ULABY: It does. And, you know, you were talking about, you know, the deep-seated resentment in this movie. And one of the moms is played by Dakota Johnson. All Dakota Johnson wears basically in this movie...

HOLMES: Yes.

ULABY: ...Is a bathing suit and eyeliner. And she looks...

HOLMES: Yes.

ULABY: ...Amazing. And there's something almost grotesque to her own perfection, to this, like, body that has given birth...

HOLMES: Right.

ULABY: ...And yet somehow seems to have not.

HOLMES: Well, and how Leda kind of feels about that, I think is one of the dynamics that you pick up on in the film.

ULABY: You know, I also - can I just also just fangirl up...

HOLMES: Sure.

ULABY: ...Just one second by saying that Maggie Gyllenhaal is herself the daughter of filmmakers? It's so clear in this movie that she knows precisely...

HOLMES: Yeah.

ULABY: ...What she's doing. It doesn't feel like a first film. She's obviously working with the best in the business. Everyone around her is making her look great, but she has such a powerful directorial vision that I just felt cheated that she hasn't been making films behind the camera for her entire career.

HOLMES: Yeah. You know, I think that's a great point 'cause I want to talk a little bit about how this film struck me as a little bit meta, as an examination of not only these characters but also kind of women in film and specifically in Hollywood because, you know, we talked about Dakota Johnson. And like Maggie Gyllenhaal, she comes from a family of, you know, movie people, right? Her mother is Melanie Griffith, who dealt with being objectified and, you know, shown topless in "Working Girl," which is totally unnecessary to that movie. And it's kind of one of the most, to me, famous gratuitous topless shots in an otherwise terrific movie.

And also, I was reading an interview with Maggie Gyllenhaal where she talked about something that she had heard Meryl Streep say, which is, if you're an actress and you have an idea, deliver it with a spoonful of sugar. And Maggie Gyllenhaal said, it's very good advice. It's very smart. However, my desire was not to have to do that and not to have other people have to do that. And so she talks about trying to create this environment where you could get ideas from actors and where actors were free to share.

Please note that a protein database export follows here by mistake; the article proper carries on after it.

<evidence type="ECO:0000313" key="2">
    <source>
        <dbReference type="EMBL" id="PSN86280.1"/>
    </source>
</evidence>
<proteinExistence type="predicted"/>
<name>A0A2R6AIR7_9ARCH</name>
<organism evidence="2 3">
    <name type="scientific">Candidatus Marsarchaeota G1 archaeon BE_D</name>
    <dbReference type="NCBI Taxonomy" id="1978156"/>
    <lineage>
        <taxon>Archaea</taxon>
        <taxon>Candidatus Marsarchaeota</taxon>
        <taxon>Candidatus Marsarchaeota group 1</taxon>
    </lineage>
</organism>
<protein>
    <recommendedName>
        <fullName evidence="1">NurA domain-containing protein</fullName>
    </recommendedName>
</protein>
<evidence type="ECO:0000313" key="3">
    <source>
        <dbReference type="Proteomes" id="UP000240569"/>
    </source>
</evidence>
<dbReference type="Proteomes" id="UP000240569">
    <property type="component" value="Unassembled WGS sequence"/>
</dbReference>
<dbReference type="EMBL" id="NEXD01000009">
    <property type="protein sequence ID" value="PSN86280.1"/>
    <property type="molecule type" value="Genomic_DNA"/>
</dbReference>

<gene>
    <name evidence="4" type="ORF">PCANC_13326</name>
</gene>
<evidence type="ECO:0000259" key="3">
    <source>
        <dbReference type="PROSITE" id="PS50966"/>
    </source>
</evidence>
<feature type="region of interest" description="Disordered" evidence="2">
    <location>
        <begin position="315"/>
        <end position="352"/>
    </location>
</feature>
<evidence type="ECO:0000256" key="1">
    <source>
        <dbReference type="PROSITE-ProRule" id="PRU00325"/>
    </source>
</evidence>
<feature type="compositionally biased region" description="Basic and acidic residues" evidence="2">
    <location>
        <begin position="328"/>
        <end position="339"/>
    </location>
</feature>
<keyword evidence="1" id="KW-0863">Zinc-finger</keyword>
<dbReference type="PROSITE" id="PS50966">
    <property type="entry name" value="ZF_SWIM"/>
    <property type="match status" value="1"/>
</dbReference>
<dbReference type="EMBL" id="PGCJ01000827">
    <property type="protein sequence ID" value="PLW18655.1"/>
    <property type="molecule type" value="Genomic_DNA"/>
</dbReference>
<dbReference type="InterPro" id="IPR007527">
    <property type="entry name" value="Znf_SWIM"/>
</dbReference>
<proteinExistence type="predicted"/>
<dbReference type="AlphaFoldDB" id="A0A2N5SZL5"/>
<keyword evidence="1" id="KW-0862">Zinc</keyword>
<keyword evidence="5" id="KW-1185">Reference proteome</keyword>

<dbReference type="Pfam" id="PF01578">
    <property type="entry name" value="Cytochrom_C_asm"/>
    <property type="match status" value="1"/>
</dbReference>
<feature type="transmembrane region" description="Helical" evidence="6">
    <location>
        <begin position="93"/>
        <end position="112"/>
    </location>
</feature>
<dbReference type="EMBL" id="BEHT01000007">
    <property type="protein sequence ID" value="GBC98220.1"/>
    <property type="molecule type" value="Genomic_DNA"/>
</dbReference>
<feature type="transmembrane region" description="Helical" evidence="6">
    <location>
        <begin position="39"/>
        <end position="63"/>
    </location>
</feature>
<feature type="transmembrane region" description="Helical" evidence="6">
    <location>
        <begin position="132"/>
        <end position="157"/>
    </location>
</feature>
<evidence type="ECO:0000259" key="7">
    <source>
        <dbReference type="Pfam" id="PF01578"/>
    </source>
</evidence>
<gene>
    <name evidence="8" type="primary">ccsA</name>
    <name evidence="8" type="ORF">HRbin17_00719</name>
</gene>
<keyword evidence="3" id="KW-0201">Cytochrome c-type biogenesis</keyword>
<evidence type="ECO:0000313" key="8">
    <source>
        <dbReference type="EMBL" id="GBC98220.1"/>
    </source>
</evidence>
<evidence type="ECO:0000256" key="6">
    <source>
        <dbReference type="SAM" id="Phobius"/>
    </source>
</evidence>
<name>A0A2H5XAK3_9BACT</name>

Like, in this movie about mothers, this generational echo of actors and Hollywood women - like, look, this is not shade to Meryl Streep. Meryl Streep was in a completely different environment than Maggie Gyllenhaal is in. But this kind of generational issue as between, like, Maggie Gyllenhaal's experiences as an actor and the sets that she wants to create as a director and then looking at Dakota Johnson, who was so, you know, intensely sexualized when she was in the "Fifty Shades Of Grey" movies, but who has also been really funny and good in lots of things and comes from this legacy - to me, it's all kind of about doing the best you can in the circumstances you're in. And it really gave the movie additional texture to me.

ULABY: It's wild. I mean, you know, when you think about it, Dakota's Johnson's grandmother, Melanie Griffith's mom, Tippi Hedren...

HOLMES: Right. Yes.

ULABY: ...Was sexually harassed by Alfred Hitchcock.

HOLMES: Right.

ULABY: And here she is in a movie. She's - it's actually really one of her second movies by a female auteur with - I would argue, the first one is "Fifty Shades Of Grey." It's also worth sort of thinking in the sort of the metaverse of "The Lost Daughter" that this is a book written by a woman who is very intentionally invisible, made by the kind of woman who could not be more visible, a movie star.

HOLMES: Yeah. Well, and I think when you even think about Olivia Colman as the star of this - who is so, so amazing in this and we have not really talked about very much, but who I think her presence in this is so stunning - all the stuff that's in here about, like, women and stages of life, you can find it in, like, 18 different places in this movie, which is not to take anything away from the story itself 'cause I think the story itself is a stunner. But it's also just a really - it's a project that also just has a lot to say about the way Hollywood works and the way the lives of women in Hollywood work.

Well, we want to know what you think about "The Lost Daughter." Find us at facebook.com/pchh and on Twitter at @pchh. That brings us to the end of our show. Thank you so much for being here, Neda. I'm so happy that you liked this movie 'cause I did, too.

ULABY: It was a real pleasure, both to watch and to get to talk about with you.

HOLMES: And of course, thank you for listening to POP CULTURE HAPPY HOUR from NPR. If you have a second, subscribe to our newsletter. It's at npr.org/popculturenewsletter. We will see you all tomorrow, when we will be talking about the Showtime series "Yellowjackets."